I’m Madison Hendry, aka Mama Bird and I’m a Kangaroula – An Advanced Doula in Kangaroo Mother Care aka Skin to Skin Contact. My passion led me to organize the first cohort of registered Kangaroulas to be trained by pioneering researchers, practitioners, and educators, activists Dr. Nils Bergman, MD and Jill Bergman, Kangaroula Trainer through BirthWorks International.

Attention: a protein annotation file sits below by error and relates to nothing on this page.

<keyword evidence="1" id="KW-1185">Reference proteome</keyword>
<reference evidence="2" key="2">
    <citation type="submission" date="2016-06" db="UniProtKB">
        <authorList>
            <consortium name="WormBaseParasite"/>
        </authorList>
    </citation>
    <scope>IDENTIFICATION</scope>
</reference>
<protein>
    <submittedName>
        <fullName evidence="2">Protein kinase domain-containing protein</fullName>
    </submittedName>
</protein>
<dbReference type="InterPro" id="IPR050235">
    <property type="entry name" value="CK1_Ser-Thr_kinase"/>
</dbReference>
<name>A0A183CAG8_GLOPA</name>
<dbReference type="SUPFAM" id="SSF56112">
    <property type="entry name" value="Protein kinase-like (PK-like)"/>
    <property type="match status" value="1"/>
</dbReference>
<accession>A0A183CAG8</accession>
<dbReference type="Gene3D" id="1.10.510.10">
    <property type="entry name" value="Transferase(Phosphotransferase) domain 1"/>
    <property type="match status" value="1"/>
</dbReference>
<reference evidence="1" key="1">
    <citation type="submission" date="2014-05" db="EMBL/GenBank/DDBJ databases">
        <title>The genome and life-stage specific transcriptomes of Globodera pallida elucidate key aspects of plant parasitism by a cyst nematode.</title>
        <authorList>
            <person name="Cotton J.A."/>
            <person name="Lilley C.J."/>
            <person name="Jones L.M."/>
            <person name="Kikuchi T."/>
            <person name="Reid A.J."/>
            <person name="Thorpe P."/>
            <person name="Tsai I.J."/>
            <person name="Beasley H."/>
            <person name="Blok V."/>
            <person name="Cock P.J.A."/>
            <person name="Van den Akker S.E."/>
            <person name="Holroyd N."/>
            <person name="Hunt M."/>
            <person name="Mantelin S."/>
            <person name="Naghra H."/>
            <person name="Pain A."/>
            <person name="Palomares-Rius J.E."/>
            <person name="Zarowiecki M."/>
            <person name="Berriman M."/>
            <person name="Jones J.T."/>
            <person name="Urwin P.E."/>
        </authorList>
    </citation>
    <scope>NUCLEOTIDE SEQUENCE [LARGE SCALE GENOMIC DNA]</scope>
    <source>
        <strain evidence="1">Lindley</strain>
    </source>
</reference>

Kangaroula is a portmanteau of kangaroo — marsupials that finish gestating their infants in a skin pouch on their chest — and doula, a non-medical birth support person that attends to the birthing person’s physical and emotional needs during pregnancy, labor, and postpartum. A Kangaroula is there to support the skin to skin process — to help get your baby on the mother’s chest immediately after birth and to provide the support needed to make sure they can safely stay there. A Kangaroula is dedicated to advocating for the baby and supporting the parents as they learn and respond to their baby’s biological needs and respond to them through Kangaroo Mother Care; Skin to Skin Contact, Breastfeeding and Dyad Support. Prevention is Key. Avoiding medical intervention that makes Skin to Skin Contact difficult is the best way to ensure that your baby starts and stays on their mother’s chest immediately after birth. But even when medicine is necessary (and it IS lifesaving!) Kangaroulas are key to maximizing Skin to Skin Contact. Ongoing support from a kind and skilled educator empowers families whatever their situation.